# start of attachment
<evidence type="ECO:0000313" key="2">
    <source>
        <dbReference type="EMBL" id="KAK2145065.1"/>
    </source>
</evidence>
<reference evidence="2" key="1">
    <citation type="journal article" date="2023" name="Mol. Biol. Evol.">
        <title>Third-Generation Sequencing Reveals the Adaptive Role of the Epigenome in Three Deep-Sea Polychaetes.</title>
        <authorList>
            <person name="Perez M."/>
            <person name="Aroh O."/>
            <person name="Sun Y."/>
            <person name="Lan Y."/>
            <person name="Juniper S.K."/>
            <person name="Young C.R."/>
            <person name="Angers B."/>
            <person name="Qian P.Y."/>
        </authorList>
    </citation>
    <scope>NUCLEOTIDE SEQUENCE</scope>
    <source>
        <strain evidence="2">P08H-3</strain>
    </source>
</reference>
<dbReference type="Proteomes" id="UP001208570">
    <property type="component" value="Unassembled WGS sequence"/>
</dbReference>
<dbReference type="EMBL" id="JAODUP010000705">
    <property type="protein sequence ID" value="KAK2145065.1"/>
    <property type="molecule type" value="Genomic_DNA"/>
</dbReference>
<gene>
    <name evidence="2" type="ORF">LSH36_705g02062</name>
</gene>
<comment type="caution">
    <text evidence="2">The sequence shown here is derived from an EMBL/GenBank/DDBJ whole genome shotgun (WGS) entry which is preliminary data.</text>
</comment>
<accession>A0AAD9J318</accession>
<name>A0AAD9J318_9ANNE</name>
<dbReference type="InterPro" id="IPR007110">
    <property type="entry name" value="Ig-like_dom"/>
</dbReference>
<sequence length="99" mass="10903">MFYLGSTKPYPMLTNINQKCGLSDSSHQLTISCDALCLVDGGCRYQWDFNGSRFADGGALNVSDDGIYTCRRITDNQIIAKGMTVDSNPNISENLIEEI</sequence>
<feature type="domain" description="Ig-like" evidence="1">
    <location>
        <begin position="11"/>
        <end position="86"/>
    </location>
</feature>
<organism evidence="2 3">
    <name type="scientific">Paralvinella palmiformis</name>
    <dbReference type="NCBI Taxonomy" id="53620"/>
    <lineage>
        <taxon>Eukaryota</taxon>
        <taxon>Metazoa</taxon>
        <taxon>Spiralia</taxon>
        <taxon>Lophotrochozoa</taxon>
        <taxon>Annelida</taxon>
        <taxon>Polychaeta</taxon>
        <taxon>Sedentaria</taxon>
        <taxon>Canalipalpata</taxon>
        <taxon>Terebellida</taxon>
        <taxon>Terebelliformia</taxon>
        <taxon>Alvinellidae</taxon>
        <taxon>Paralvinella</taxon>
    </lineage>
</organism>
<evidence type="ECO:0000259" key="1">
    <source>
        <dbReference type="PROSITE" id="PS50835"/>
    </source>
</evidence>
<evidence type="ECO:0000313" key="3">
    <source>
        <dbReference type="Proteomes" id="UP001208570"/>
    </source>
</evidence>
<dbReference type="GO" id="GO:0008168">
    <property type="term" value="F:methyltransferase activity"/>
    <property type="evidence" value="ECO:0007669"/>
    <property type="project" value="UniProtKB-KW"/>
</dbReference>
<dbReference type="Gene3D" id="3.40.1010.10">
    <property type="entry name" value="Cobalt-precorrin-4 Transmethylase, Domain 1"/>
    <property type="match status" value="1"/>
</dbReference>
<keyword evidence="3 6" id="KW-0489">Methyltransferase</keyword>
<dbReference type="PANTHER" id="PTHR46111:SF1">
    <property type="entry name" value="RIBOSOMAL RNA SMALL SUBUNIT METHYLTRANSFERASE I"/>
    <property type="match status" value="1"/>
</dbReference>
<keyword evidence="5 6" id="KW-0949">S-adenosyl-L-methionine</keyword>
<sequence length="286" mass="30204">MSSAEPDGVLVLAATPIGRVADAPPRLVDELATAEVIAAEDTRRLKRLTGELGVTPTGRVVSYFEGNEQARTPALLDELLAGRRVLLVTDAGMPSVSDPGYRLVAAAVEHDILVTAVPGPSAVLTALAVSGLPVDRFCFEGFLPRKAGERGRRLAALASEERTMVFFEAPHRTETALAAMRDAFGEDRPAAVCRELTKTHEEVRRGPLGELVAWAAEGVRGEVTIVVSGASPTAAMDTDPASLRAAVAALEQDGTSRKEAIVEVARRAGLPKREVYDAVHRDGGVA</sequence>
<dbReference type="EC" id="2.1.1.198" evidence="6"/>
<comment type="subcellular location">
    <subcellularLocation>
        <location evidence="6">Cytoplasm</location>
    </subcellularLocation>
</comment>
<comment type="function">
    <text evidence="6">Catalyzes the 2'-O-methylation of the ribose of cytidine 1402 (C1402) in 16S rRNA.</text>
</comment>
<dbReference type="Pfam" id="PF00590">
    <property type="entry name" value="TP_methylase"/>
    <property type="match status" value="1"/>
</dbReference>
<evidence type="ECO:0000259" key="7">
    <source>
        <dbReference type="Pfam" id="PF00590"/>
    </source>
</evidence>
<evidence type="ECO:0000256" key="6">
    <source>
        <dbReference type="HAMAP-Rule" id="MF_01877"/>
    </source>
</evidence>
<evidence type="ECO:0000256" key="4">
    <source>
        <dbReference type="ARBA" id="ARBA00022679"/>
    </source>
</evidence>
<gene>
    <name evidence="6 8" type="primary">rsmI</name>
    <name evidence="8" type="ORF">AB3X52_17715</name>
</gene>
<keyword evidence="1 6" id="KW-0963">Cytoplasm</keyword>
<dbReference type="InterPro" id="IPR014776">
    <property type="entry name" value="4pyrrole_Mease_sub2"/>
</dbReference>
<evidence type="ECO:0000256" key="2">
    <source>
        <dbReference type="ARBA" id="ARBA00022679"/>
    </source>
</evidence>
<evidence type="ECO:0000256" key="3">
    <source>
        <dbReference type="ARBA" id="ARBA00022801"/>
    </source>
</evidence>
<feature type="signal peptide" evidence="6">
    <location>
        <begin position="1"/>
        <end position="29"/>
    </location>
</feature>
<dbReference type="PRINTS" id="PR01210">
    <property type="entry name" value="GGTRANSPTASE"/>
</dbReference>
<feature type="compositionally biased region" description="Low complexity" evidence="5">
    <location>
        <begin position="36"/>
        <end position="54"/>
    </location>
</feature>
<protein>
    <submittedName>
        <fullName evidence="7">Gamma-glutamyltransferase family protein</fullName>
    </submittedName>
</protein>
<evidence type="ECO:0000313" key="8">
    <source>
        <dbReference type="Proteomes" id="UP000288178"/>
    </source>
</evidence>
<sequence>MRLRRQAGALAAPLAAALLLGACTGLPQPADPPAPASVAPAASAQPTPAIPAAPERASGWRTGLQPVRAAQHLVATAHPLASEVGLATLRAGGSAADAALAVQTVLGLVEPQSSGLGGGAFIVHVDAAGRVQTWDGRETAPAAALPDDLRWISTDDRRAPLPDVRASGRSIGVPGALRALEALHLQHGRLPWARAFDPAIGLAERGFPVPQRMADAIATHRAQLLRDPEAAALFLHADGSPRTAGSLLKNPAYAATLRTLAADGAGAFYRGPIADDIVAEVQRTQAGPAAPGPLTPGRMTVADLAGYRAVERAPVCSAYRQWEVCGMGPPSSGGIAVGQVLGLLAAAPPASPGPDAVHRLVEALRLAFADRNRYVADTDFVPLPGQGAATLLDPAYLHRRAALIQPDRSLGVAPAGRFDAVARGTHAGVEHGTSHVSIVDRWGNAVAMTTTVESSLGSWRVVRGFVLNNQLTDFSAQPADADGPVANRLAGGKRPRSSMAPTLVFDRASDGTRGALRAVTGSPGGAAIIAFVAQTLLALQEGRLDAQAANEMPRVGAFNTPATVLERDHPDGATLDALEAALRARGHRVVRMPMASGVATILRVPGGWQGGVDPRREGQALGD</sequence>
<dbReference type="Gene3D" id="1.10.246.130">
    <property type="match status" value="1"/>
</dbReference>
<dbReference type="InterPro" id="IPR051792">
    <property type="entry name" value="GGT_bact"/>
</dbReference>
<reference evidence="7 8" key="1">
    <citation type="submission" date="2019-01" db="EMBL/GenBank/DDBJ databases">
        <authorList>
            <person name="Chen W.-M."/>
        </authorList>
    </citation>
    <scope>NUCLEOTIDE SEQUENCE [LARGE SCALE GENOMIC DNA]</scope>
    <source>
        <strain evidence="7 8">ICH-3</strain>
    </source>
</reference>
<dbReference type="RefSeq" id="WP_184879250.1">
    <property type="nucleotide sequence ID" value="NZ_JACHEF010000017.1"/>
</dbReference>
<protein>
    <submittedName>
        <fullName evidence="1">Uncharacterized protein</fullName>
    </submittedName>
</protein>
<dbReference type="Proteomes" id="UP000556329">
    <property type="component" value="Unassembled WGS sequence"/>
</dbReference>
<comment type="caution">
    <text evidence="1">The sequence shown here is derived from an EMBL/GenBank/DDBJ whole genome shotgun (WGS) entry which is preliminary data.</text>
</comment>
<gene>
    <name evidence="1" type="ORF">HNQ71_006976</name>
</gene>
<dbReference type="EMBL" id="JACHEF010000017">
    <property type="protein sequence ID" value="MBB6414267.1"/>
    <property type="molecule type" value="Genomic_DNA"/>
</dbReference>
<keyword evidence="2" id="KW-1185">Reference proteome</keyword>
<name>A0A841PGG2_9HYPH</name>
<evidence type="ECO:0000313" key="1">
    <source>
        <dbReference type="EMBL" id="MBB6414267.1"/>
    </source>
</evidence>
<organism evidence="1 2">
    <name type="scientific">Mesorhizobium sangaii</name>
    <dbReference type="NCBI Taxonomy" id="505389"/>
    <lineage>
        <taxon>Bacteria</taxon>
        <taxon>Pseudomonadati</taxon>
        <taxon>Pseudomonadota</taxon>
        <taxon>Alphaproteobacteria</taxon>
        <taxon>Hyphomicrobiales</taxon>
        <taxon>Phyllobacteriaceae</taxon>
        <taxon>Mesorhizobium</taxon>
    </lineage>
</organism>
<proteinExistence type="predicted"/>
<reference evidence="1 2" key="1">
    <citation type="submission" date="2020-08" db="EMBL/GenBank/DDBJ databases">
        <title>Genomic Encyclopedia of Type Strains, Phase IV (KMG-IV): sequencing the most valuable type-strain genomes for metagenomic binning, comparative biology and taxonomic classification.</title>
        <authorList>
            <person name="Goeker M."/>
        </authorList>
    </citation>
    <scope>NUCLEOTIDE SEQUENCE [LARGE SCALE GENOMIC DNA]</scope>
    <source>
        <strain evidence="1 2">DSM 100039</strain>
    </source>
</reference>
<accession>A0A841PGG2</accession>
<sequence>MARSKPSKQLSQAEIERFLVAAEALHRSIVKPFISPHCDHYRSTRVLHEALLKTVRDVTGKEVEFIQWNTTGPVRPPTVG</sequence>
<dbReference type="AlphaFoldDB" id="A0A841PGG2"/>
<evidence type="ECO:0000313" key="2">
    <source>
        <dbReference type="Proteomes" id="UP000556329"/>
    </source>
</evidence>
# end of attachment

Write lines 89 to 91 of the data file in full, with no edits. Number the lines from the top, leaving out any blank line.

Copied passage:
    <property type="entry name" value="RIBOSOMAL RNA SMALL SUBUNIT METHYLTRANSFERASE I"/>
    <property type="match status" value="1"/>
</dbReference>